Mount Etna, with its 3.340 meters, is the highest volcano in Europe and one of the most active in the world. On 21st June 2013, it became a UNESCO world heritage site and it is one of the most visited places in south Italy.
Its name derives from the Greek Aitna (in ancient Greek the verb “aitho” means “to burn”), but is has many other names: Mongibello (from the Arab “big mountain”), “Idda”, ‘A Muntagna.
In 1987 the Park of Etna was established in order to defend, protect and enhance its natural area. This territory is diverse and characterized by woods and lava fields with no vegetation, created by several eruptions over centuries.
The volcanic desert extends from 2.000 m until the summit craters, where hostile conditions don’t allow vegetation to grow. On the contrary, from 1.000 m to 2.000 m woods dominate: beech woods, chestnut groves, pine forests, oak and birch forests.
Thanks to a trail network that develops from the slops to the summit area, Mount Etna offers to hikers and excursionists a series of itineraries to discover places of great natural beauty.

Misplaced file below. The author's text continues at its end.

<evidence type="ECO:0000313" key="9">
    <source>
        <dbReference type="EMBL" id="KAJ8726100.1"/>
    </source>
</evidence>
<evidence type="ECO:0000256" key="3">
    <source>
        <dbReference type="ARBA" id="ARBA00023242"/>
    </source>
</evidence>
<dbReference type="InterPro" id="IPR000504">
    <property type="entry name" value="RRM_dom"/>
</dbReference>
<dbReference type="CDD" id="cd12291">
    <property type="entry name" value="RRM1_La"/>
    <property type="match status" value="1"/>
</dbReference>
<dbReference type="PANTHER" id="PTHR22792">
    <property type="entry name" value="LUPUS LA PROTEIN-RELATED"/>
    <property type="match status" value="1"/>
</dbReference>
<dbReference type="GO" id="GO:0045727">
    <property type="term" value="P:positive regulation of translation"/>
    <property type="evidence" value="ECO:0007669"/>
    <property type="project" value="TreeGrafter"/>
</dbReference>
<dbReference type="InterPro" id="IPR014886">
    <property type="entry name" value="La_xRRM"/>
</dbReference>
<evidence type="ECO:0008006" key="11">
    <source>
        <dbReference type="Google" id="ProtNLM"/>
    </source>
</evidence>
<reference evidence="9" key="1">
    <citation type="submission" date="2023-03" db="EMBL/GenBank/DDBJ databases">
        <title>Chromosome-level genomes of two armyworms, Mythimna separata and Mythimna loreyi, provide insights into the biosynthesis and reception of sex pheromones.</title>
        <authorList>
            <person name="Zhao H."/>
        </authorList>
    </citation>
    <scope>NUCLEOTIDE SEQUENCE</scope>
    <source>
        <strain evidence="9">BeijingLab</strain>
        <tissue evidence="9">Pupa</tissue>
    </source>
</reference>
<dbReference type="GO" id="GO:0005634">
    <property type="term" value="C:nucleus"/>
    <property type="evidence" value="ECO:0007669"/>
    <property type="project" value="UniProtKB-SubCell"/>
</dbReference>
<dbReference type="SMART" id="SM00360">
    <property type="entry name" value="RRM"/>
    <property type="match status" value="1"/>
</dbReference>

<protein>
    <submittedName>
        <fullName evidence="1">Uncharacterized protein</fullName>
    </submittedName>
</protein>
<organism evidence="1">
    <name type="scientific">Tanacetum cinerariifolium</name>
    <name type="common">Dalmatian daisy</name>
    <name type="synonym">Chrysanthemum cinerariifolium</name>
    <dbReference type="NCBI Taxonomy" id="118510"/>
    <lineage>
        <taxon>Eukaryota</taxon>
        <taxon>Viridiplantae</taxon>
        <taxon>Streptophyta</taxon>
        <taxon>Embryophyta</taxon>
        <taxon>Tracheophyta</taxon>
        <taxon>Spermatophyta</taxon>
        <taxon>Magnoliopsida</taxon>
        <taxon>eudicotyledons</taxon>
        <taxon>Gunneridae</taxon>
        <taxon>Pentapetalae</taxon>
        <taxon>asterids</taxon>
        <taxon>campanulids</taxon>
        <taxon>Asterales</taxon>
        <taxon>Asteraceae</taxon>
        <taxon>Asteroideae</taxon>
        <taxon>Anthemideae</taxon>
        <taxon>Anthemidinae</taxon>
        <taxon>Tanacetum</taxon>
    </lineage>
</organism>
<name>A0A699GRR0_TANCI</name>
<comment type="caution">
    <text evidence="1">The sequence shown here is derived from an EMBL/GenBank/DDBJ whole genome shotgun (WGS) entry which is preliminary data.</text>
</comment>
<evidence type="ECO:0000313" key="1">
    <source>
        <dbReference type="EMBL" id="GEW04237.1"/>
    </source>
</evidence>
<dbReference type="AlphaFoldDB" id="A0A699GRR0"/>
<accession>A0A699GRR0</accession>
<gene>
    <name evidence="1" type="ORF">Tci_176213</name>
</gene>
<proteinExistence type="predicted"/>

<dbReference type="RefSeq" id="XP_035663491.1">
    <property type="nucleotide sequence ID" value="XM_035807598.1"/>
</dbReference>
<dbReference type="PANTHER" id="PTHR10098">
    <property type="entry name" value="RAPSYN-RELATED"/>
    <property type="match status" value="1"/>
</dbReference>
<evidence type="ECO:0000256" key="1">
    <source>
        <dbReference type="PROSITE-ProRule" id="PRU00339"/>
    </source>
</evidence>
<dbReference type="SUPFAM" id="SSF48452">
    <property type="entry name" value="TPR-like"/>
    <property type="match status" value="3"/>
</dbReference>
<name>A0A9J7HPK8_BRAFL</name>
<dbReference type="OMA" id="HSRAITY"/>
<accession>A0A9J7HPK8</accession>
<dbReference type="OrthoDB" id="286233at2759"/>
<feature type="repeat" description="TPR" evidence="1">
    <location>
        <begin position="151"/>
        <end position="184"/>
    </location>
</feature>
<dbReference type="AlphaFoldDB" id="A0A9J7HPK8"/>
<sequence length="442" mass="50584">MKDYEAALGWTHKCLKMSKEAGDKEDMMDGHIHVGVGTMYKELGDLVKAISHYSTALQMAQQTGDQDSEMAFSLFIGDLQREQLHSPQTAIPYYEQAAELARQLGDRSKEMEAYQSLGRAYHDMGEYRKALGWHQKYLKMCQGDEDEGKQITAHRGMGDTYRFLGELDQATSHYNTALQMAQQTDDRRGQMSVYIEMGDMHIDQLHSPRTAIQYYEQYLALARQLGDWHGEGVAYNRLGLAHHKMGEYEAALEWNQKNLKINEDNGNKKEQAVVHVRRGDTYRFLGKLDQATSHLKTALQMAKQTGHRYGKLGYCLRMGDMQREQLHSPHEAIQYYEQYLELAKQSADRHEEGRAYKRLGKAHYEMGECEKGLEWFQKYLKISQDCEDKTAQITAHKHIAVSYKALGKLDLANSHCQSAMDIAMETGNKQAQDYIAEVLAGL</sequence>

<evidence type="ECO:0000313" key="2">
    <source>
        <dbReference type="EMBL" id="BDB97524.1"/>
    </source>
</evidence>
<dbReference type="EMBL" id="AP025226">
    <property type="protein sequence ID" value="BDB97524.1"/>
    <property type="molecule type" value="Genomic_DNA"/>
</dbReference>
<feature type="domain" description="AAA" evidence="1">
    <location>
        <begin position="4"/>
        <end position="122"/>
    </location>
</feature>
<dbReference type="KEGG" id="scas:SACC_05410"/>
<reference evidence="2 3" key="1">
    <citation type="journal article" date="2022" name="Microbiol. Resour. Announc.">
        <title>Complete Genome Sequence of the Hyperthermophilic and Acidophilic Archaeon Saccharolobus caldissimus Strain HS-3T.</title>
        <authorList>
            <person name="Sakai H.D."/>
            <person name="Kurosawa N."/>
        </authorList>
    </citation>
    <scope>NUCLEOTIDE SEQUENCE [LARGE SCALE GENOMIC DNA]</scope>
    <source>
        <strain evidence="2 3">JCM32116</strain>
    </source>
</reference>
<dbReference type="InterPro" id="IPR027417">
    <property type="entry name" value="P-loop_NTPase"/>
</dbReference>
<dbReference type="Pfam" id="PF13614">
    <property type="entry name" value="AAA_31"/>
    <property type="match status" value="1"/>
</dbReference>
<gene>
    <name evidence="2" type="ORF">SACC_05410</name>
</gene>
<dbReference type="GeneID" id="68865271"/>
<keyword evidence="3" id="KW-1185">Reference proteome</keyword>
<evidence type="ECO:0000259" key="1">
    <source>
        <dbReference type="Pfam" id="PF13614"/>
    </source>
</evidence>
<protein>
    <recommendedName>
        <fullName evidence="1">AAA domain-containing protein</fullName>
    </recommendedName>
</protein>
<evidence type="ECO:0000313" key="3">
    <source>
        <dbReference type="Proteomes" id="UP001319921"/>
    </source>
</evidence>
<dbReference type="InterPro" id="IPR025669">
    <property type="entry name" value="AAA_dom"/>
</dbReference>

For those who want to visit the volcano and look closely to the craters and the eruptions, there are two start points for excursions: the area in front of the refuge Sapienza on the south side and Piano Provenzana on the north side.
From the refuge Sapienza (1.920 m), it is possible to reach the summit craters by cable car or by minibus with a professional guide; in the second case, the price is about 50 euros per person. Those who are well trained and don’t want to pay money can do the same path walking.
From Piano Provenzana (1.810 m), it is possible to go up to the summit craters by minibus with a professional guide or walking. In winter, ski and snowboard lovers can enjoy ski runs and facilities (ski lift and chair lift) at the refuge Sapienza and in Piano Provenzana.